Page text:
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The trend towards coughing up free online news continued apace yesterday following the New York Times's decision to drop charges on its website.

Rupert Murdoch also waded into the debate, perhaps looking to grab a few column inches and clicks for the Wall Street Journal which will fall into the News Corp boss's lap once his $5bn takeover of Dow Jones has completed.

The Times said it had changed its stance from offering an online subscription-based news service to allowing readers access to its entire website from today after spotting an opportunity to raise revenue through advertising.

The newspaper said that its paid-for website, which launched two years ago, had drawn 227,000 paying subscribers at an annual cost of $49.95 that pulled in $10m a year in revenue.

However, compared to the growth of online advertising, the Times senior VP and general manager of the site Vivian L. Schiller said "our projections for growth on that paid subscriber base were low".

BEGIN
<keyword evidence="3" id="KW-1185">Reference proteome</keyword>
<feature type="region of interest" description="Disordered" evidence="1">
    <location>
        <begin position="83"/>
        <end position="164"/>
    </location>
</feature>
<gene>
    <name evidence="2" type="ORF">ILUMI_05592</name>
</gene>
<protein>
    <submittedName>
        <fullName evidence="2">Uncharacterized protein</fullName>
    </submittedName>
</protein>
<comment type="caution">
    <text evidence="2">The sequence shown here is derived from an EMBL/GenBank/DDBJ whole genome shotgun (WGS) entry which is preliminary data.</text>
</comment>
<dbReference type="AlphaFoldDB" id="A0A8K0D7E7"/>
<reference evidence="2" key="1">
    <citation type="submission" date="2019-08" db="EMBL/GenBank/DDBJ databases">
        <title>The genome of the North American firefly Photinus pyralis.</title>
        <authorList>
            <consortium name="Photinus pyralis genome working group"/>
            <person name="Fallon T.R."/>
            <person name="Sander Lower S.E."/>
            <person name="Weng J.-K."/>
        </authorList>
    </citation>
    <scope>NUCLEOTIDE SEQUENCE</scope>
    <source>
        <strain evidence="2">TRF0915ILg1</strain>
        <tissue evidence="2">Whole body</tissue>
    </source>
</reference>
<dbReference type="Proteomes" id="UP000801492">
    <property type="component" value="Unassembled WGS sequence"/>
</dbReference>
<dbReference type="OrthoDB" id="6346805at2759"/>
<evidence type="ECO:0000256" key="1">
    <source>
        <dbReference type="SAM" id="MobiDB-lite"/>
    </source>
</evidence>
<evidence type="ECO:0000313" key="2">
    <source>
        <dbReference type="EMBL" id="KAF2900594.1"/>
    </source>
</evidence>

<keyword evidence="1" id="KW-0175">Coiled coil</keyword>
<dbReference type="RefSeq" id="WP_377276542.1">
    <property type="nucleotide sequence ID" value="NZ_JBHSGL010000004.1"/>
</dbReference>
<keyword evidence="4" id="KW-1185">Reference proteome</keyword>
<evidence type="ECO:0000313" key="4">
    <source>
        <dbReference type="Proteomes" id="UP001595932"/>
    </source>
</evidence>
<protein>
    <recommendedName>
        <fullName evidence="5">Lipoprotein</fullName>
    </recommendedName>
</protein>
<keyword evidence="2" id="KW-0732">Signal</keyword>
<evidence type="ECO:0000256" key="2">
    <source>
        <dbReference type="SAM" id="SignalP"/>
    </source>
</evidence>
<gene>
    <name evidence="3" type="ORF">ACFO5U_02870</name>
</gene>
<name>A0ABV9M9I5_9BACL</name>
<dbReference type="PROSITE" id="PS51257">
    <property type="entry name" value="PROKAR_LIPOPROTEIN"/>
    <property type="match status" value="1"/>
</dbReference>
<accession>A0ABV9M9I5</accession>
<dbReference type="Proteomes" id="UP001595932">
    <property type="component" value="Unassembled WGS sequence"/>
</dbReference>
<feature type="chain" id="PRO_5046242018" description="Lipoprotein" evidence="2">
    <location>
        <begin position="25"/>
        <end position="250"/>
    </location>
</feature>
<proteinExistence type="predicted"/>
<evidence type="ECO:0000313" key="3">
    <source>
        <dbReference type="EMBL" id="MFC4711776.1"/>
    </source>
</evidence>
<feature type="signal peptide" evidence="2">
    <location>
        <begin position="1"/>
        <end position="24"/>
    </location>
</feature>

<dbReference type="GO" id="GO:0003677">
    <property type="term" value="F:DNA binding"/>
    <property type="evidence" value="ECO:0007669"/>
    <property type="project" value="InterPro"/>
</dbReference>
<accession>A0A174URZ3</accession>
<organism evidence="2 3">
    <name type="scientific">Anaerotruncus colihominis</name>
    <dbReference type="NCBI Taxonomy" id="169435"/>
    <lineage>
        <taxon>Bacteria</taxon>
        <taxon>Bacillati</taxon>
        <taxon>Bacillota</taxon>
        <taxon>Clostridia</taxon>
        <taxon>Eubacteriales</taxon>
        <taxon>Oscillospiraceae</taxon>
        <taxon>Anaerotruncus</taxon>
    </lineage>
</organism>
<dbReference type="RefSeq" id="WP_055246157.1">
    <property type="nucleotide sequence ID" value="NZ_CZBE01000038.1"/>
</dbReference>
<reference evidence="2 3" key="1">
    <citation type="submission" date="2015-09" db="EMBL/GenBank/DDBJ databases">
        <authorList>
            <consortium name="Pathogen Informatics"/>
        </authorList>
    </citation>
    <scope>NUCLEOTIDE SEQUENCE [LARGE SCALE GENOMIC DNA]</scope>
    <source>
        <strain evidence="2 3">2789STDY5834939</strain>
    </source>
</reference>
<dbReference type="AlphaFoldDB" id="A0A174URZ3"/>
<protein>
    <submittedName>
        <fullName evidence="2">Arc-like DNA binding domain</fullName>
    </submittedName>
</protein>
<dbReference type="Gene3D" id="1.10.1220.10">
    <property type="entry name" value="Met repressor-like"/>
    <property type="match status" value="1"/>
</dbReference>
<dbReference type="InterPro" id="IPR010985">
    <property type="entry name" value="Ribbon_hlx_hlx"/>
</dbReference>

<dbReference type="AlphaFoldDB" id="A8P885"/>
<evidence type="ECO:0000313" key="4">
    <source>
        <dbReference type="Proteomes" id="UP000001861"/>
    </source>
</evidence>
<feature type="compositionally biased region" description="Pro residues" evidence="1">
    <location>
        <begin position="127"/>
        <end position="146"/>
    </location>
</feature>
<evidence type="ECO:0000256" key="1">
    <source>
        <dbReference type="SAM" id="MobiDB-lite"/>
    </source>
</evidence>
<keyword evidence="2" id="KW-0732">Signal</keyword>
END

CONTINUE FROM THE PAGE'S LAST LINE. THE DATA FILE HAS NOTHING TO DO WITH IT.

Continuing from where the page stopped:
The newspaper added that many readers had linked to the site via search engines such as Google and Yahoo! but had then been blocked from gaining further access by the "pay wall".

Explaining the rationale behind its decision, the Times also quoted figures from media watcher Nielsen/NetRatings which reckoned the newspaper has 13 million unique visitors each month.

According to the Financial Times, whose own online offering charges readers wanting access to select material on its website, Murdoch said that dropping charges on the WSJ site was "right on the front burner" of his plans for the online edition.

The media tycoon added that while cutting out its subscription service could see a short-term revenue loss of about $30m, he reckoned that opening up the WSJ site by using the online advertising business model would generate a much larger readership. Um, perhaps he's been reading El Reg. ®

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